Digital Finance Analytics (DFA) has released its February 2019 mortgage stress survey, which reveals that the pressure on Australian households continues to grow, weighed down by weak wages growth, growing debt burdens, and plummeting property values:
Unfortunately, the pressure on households continues to rise as weak ongoing wages growth is not offsetting costs of living, and mortgage repayments and total debt still grows. In addition, the number of households in severe stress continues to rise, suggesting a lift in potential defaults later.
The latest RBA data on household debt to income to September fell a little to 188.6, but still remains highly elevated. The housing debt ratio continues to climb to a new record of 139.6, according to the RBA. This shows that household debt to income is still increasing.
This is confirmed by the latest financial aggregates recently released by the RBA, to end January 2019, with owner occupied lending still growing significantly faster than inflation at 6.2%.
This high debt level helps to explain the fact that mortgage stress continues to rise.
Across Australia, more than 1,036,214 households are estimated to be now in mortgage stress (last month 1,026,106), another new record. This equates to more than 31% of owner occupied borrowing households. In addition, more than 28,903 of these are in severe stress (last month 25,750). We estimate that more than 66,000 households risk 30-day default in the next 12 months, up 3,000 from last month. We continue to see the impact of flat wages growth, rising living costs and higher real mortgage rates. Bank losses are likely to rise a little ahead.
Our analysis uses the DFA core market model which combines information from our 52,000 household surveys, public data from the RBA, ABS and APRA; and private data from lenders and aggregators. The data is current to the end of February 2019. We analyse household cash flow based on real incomes, outgoings and mortgage repayments, rather than using an arbitrary 30% of income.
Households are defined as “stressed” when net income (or cash flow) does not cover ongoing costs. They may or may not have access to other available assets, and some have paid ahead, but households in mild stress have little leeway in their cash flows, whereas those in severe stress are unable to meet repayments from current income. In both cases, households manage this deficit by cutting back on spending, putting more on credit cards and seeking to refinance, restructure or sell their home. Those in severe stress are more likely to be seeking hardship assistance and are often forced to sell.
Despite the oft repeated view that household finances are fine, the continued accumulation of larger mortgages compared to income whilst costs are rising and incomes static explains the issues we are now seeing.
Housing credit growth is running significantly faster than incomes and inflation, and continued rises in living costs – notably child care, school fees and electricity prices are causing significant pain, this despite some relief at the bowser. Many continue to dip into savings to support their finances. We are seeing a rise in households seeking help with their finances, including access to debt counsellors and other advice channels. WA is seeing very strong growth in cries for help, but pain in NSW is also on the rise.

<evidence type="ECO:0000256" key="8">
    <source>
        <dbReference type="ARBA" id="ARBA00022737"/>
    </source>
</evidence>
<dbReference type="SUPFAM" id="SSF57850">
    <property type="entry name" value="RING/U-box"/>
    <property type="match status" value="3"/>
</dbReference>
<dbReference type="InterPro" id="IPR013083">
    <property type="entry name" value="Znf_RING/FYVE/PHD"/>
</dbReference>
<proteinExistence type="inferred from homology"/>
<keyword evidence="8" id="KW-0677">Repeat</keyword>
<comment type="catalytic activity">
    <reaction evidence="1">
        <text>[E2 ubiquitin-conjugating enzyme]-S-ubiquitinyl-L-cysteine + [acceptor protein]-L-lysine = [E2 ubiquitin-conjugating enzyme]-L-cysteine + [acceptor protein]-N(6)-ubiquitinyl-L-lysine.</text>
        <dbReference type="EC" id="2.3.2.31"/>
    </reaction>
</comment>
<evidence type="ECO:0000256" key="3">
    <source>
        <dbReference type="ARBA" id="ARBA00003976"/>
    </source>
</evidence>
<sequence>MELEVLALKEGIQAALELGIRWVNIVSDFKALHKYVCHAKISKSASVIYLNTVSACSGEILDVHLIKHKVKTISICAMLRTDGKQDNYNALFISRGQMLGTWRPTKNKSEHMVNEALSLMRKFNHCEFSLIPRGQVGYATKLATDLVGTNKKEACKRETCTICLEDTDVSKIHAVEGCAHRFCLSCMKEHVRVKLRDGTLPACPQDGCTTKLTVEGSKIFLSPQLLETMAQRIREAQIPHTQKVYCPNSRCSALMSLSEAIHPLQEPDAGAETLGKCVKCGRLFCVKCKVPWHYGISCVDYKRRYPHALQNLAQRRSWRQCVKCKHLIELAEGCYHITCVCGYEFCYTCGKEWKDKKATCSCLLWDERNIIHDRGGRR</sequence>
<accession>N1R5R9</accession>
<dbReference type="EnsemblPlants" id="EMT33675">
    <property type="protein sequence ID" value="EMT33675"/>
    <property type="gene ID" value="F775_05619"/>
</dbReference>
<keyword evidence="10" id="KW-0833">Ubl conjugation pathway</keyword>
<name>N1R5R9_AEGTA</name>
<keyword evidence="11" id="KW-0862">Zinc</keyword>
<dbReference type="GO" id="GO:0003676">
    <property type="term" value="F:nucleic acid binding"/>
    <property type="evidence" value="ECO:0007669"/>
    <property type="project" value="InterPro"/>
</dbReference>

Indeed, the fact that significant numbers of households have had their potential borrowing power crimped by lending standards belatedly being tightened, and are therefore mortgage prisoners, is significant. “More than 40% of those seeking to refinance are now having difficulty. This is strongly aligned to those who are registering as stressed. These are households urgently trying to reduce their monthly outgoings”.
The next question to consider is which households are being impacted. In fact, negative equity is touching “lots of different segments” of the market for different reasons, but collectively it is an “early warning sign” for what is to come.
Probability of default extends our mortgage stress analysis by overlaying economic indicators such as employment, future wage growth and cpi changes. Our Core Market Model also examines the potential of portfolio risk of loss in basis point and value terms. Losses are likely to be higher among more affluent households, contrary to the popular belief that affluent households are well protected. This is shown in the segment analysis below:
Stress by the numbers.
Regional analysis shows that NSW has 286,469 households in stress (282,165 last month), VIC 278,091 (278,860 last month), QLD 185,424 (185,493 last month) and WA has 139,142 (139,621 last month). The probability of default over the next 12 months rose, with around 12,500 in WA, around 12,100 in QLD, 16,800 in VIC and 17,700 in NSW.
The largest financial losses relating to bank write-offs reside in NSW ($1.1 billion) from Owner Occupied borrowers) and VIC ($1.49 billion) from Owner Occupied Borrowers, though losses are likely to be highest in WA at 3.3 basis points, which equates to $1,048 million from Owner Occupied borrowers.
A fuller regional breakdown is set out below.
And here is a list of the highest count of stressed households by post code across the country.